A while back we posted an article on Tibet‘s Chick Bill celebrating his 25th anniversary. On that occasion the issue 39 of the Tintin Journal of 1978 was dedicated to Chick Bill with tributes from Bob De Moor and his colleagues Walthéry, Peyo, Derib, Franquin, Paape, Greg, Craenhals, Denayer, Morris, Dany, Leloup, Géri, Roba and Reding.

As we explained in that article, Bob De Moor decided to show Monsieur Tric traveling through the desert with a cake that risked to turn bad. The text balloon says: “Let’s not hang on too long, otherwise this anniversary cake risks to turn bad”. Tric had another 1523 miles to do before reaching Wood City… Typical humor from Bob De Moor.

The basic idea for the Chic Bill anniversary drawing.
The basic idea for the Chic Bill anniversary drawing.

Today we can show you the test drawing which Bob De Moor made for this drawing. We found it back in the archives of the De Moor family. It’s a picture not a scan (when it’s scanned, we’ll replace the picture with the new scan). Nevertheless it shows very well how the idea was born. As you can see, the final version shows no differences as far as the text is concerned. The drawing itself is very basic and was nothing more than a quick idea put to paper.

Monsieur Tric in the desert...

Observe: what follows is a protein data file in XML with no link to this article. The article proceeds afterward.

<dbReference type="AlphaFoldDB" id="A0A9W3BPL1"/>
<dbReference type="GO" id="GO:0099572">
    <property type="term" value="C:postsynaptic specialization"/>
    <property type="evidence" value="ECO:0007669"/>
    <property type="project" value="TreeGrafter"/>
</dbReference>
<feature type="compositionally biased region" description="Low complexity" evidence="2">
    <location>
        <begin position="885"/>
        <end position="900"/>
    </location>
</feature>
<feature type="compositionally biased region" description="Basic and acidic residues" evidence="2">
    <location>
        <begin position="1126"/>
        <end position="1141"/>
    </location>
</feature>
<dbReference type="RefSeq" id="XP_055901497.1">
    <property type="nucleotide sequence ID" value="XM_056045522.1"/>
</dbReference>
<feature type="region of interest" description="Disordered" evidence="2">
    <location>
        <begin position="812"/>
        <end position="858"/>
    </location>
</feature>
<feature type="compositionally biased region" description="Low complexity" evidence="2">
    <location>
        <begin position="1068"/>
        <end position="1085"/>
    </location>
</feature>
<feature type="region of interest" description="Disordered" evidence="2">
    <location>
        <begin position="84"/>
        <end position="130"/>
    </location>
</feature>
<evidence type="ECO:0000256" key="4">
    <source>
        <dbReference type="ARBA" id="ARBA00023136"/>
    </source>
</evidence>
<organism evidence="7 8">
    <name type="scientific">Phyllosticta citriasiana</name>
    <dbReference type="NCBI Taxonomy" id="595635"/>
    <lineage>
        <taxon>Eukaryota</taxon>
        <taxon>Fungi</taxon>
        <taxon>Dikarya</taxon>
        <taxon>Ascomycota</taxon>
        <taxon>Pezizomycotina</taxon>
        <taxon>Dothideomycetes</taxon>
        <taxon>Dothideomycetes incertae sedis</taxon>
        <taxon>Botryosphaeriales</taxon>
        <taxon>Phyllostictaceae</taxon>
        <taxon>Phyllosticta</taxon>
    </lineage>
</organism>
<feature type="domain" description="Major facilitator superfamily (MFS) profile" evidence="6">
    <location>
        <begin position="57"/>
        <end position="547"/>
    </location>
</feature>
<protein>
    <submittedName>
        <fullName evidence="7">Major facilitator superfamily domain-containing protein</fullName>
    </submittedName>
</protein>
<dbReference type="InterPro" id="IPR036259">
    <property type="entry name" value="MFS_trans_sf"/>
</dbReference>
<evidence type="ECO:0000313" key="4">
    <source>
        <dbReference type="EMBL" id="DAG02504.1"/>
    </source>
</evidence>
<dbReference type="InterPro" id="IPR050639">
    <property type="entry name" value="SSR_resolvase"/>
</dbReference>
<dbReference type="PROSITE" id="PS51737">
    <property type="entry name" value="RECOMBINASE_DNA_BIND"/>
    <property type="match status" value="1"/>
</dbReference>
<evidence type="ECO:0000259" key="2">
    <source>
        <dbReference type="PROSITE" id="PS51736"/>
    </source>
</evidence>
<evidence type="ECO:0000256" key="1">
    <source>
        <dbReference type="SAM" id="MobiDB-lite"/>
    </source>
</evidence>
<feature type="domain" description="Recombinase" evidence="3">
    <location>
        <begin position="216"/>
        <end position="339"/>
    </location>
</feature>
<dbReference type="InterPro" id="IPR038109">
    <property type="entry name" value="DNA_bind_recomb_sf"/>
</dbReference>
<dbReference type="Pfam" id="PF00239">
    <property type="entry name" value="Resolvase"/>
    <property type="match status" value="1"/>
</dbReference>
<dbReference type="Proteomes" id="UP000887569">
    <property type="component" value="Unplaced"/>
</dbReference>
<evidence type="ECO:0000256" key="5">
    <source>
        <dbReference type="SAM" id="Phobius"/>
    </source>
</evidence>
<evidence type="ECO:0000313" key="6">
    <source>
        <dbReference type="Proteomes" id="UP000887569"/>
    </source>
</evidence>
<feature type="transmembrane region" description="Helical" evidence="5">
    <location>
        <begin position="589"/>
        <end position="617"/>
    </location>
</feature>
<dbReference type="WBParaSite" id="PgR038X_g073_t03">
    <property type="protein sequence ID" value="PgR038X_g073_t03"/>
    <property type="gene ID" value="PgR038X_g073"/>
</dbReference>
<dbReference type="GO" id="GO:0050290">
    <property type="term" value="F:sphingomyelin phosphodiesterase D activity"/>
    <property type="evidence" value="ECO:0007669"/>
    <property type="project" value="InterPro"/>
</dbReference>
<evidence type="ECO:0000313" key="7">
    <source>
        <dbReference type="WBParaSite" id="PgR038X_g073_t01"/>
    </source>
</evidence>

Monsieur Tric in the desert…

On the left you see the final version as it was published in the Journal Tintin. For those not knowing the comic series we are talking about, Chick Bill was a Franco-Belgian humorous Western series created by Tibet. It was first published in the Franco-Belgian comics magazines ‘De Avonturen van Koenraad’ and ‘Chez Nous Junior’ in 1953, and began serial publication on October 19, 1955 in Tintin magazine under the title ‘Les aventures de Chick Bill le cow-boy’.

Unfortunately Hergé didn’t like the animal faces used in the series because they were according to Hergé too similar to the Disney style. So Tibet had to change the faces into humans. I say ‘unfortunately’ because the very first Chick Bill adventures had a very special aura, especially because Tibet had succeeded in selecting very well what animal would represent which character. Note also that these first albums were directed at a younger audience, just like the first Tintin albums actually.

Tibet (aka Gilbert Gascard) worked with scripts by Greg, André-Paul Duchâteau and René Goscinny.

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